Pharus isn’t just expostulating — he’s arguing. The boys have been given an assignment by the enthusiastic Mr. Pendleton (Austin Pendleton, charming in rumpled-and-a-bit-abstracted-but-intellectually-rigorous-pedagogue mode), a former Drew professor who’s come back at the headmaster’s request to help the boys “think outside the box.” Pick “a theory, a well-known theory, and challenge it,” Mr. Pendleton has told his students. True to his nature, Pharus takes a risk and talks about the very music that creates the only tenuous strands of sympathy and fellowship amongst the factious students. And true to his nature, Bobby starts to boil. “That’s just not like any old thing, you talking about the very subject you supposed to be good at,” he shoots at Pharus, “and now you saying it ain’t, what, authentic?” Pharus has dared to challenge the long-accepted folk wisdom that spirituals contained coded messages that helped slaves escape to freedom. The songs aren’t literal, he argues — what they are is right there in the name. They aren’t “slave escape double-oh-seven plans” but something deeper, longer-lived, more ephemeral and more transcendent. McCraney is building to a showdown between Pharus — whose conviction comes with more than a little salt — and Bobby, who can’t bear what he interprets as his rival’s cavalierness and condescension. What begins as an intellectual debate becomes supercharged with emotion — because the subject on the table is nothing less than the lifeline for these boys. It’s how they make it through daily uncertainty and shame and suffering. It’s what takes them out of themselves. It is, as it was for so many others before them, survival for the soul.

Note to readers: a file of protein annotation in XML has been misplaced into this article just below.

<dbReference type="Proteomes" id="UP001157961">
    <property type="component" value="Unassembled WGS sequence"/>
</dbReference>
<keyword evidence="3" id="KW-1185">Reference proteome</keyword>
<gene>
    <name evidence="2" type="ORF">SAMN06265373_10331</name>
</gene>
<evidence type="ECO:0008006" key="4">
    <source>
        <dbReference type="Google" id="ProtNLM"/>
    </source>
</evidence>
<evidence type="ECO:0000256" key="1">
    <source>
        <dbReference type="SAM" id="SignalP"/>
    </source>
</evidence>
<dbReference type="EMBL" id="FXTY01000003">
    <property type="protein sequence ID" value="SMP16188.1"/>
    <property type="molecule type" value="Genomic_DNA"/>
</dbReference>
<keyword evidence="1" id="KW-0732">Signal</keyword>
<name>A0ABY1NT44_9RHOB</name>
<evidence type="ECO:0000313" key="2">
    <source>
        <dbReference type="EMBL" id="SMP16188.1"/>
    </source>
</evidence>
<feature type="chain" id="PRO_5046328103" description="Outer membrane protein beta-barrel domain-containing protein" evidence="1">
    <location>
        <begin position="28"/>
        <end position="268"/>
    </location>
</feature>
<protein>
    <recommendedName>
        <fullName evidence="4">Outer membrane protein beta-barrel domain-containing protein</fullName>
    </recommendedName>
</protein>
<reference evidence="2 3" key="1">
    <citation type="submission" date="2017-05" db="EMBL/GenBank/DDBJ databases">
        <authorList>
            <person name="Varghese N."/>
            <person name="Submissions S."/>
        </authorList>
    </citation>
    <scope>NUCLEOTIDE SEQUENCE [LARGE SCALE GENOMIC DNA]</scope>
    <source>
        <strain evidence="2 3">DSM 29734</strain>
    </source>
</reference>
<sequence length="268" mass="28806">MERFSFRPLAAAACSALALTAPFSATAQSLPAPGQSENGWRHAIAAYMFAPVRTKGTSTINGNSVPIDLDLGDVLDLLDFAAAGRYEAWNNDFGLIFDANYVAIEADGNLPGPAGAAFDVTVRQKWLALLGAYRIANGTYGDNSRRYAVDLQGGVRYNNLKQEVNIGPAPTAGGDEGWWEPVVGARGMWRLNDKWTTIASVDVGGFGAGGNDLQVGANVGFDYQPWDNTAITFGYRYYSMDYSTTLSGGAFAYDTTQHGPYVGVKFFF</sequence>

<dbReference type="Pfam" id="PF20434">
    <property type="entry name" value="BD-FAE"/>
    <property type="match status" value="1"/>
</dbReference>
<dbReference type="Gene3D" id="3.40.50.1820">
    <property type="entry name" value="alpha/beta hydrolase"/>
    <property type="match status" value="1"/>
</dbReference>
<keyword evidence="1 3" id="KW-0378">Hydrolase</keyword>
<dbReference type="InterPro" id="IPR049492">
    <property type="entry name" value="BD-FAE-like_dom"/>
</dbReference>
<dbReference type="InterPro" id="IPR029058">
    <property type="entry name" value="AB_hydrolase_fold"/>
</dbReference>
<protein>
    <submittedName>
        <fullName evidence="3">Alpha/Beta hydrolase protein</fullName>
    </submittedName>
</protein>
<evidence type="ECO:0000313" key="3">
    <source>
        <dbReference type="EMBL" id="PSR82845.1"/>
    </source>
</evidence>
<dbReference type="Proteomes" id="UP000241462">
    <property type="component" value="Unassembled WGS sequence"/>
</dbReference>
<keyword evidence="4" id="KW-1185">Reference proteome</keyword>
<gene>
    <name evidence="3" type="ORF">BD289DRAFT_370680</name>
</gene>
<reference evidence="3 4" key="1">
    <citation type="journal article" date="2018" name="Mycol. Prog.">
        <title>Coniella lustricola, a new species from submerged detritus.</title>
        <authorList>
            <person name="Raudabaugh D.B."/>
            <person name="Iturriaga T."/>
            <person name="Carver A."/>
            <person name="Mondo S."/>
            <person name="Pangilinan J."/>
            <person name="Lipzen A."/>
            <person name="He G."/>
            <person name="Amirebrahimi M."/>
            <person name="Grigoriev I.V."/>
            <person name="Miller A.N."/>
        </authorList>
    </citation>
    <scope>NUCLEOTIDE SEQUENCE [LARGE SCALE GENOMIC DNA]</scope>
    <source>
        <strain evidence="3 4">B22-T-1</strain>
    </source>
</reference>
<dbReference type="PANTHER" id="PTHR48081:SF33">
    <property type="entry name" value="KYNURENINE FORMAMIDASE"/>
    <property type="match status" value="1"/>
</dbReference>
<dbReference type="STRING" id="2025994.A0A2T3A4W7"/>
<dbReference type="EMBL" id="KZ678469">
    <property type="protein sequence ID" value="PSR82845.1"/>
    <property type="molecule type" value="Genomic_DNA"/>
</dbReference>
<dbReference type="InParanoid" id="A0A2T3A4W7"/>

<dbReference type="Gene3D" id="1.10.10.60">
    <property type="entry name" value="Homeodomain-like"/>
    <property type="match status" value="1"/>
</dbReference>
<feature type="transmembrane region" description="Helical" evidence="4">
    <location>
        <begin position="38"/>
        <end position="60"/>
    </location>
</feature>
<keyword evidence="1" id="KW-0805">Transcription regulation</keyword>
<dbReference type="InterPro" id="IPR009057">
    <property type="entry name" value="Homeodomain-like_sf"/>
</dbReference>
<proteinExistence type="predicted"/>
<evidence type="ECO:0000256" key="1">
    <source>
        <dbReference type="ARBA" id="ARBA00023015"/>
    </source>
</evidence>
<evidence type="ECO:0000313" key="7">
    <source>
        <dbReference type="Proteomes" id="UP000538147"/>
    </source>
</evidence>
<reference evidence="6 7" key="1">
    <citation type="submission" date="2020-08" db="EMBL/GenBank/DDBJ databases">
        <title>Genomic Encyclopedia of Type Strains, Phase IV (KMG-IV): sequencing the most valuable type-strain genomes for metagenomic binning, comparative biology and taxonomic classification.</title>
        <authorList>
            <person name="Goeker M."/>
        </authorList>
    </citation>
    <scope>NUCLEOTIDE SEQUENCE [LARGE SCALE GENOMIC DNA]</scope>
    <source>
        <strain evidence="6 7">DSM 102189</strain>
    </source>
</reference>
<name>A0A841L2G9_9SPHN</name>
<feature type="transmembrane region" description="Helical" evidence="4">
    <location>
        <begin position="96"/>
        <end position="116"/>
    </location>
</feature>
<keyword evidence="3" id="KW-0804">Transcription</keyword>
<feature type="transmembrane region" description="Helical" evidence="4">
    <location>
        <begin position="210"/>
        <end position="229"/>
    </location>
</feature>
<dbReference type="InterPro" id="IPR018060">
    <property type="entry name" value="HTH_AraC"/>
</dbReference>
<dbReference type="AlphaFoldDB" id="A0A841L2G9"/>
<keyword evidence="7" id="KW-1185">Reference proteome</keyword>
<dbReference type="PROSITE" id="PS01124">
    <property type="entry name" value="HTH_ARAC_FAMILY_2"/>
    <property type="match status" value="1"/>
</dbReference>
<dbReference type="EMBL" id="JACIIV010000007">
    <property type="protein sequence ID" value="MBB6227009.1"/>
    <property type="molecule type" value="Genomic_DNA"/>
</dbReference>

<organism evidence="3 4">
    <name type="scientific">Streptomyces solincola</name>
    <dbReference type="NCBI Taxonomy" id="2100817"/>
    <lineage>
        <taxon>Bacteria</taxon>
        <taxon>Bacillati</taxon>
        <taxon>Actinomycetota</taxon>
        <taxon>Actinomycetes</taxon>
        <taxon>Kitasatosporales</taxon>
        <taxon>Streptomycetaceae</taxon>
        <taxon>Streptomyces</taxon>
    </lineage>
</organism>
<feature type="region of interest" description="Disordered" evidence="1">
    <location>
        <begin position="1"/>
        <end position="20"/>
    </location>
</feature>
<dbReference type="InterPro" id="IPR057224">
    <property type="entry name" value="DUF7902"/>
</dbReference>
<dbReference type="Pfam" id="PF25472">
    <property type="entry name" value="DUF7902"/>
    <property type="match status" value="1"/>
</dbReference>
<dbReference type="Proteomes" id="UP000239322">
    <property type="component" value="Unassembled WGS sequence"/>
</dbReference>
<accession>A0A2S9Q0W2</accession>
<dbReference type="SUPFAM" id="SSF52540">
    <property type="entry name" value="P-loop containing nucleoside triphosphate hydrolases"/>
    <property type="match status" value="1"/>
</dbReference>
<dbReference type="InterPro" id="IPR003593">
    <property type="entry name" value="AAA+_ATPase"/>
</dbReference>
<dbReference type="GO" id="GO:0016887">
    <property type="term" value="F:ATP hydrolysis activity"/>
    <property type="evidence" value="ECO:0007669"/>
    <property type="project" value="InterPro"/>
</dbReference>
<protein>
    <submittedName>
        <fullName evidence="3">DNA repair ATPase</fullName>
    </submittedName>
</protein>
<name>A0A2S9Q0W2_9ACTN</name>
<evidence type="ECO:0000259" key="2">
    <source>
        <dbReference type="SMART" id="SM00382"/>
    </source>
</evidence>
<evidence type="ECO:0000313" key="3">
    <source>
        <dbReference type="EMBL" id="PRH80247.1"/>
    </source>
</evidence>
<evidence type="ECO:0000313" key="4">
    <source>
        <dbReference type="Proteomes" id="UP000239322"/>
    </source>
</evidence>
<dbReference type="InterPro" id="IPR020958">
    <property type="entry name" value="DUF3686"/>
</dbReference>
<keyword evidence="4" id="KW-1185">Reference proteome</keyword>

McCraney’s scenes don’t always boil with the same urgency as this mounting face-off over the music that gives the boys meaning. Choir Boy can at times feel episodic rather than propulsive as McCraney weaves in and out of Pharus’s central story line to add layers to his fellow characters. But if the play sometimes wobbles a bit in its forward motion, it never loses its sense of lift, of reaching upward. Its performers and its music keep it flying, like a bird circling in a powerful updraft. From Pope’s bright, sly, uncompromising Pharus to Eberhardt’s hurting, headed-for-a-meltdown David and Clay III’s winning, stand-up AJ (a character whose genuine kindness and right-headedness are refreshing without being mushy), the actors are uniformly front-footed and sensitive, bold and tender. They reveal Choir Boy for the love letter that it is — a quick-witted and humane play with room in its heart for each of the boys struggling to find himself at Drew. Though it’s Pharus’s story, there’s something in the play’s music that — as Pharus himself recognizes — both broadens and transcends the individual struggle. When he or David or Bobby sings, they’re no longer frightened, fronting kids. They are the music, and for a moment, they are free.